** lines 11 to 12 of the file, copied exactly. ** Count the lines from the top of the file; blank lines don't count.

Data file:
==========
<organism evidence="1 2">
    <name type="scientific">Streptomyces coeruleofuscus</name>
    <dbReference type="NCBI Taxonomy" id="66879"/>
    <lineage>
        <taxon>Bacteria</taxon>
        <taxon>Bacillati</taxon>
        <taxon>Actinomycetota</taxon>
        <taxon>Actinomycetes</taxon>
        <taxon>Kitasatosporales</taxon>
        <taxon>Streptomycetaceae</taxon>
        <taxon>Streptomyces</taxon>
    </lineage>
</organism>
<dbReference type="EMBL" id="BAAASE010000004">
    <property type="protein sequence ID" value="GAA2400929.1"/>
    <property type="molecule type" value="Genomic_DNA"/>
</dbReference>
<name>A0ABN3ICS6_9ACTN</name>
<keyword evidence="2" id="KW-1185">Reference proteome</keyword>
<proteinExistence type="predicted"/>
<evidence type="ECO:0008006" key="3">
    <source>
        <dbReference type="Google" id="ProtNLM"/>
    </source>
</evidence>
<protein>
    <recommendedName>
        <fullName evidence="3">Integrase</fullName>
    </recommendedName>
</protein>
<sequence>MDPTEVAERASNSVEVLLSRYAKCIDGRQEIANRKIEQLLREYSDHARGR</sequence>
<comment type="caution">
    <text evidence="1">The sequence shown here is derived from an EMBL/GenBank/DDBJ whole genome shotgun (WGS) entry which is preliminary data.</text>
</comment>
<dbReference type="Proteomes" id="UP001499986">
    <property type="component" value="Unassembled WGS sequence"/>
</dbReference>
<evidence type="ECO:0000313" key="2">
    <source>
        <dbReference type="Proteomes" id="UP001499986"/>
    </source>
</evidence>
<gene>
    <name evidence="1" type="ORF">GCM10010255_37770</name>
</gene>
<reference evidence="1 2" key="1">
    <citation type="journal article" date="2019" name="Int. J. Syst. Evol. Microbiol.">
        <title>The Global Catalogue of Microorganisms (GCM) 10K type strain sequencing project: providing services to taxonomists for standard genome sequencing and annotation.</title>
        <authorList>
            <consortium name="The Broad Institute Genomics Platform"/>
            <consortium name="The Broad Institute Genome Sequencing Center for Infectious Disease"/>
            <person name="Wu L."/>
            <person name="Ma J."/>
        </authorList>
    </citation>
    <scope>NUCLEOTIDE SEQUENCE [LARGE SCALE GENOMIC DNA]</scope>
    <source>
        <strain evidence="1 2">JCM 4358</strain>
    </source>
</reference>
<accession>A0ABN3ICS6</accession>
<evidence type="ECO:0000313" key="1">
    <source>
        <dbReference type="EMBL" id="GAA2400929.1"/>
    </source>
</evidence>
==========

        <taxon>Streptomyces</taxon>
    </lineage>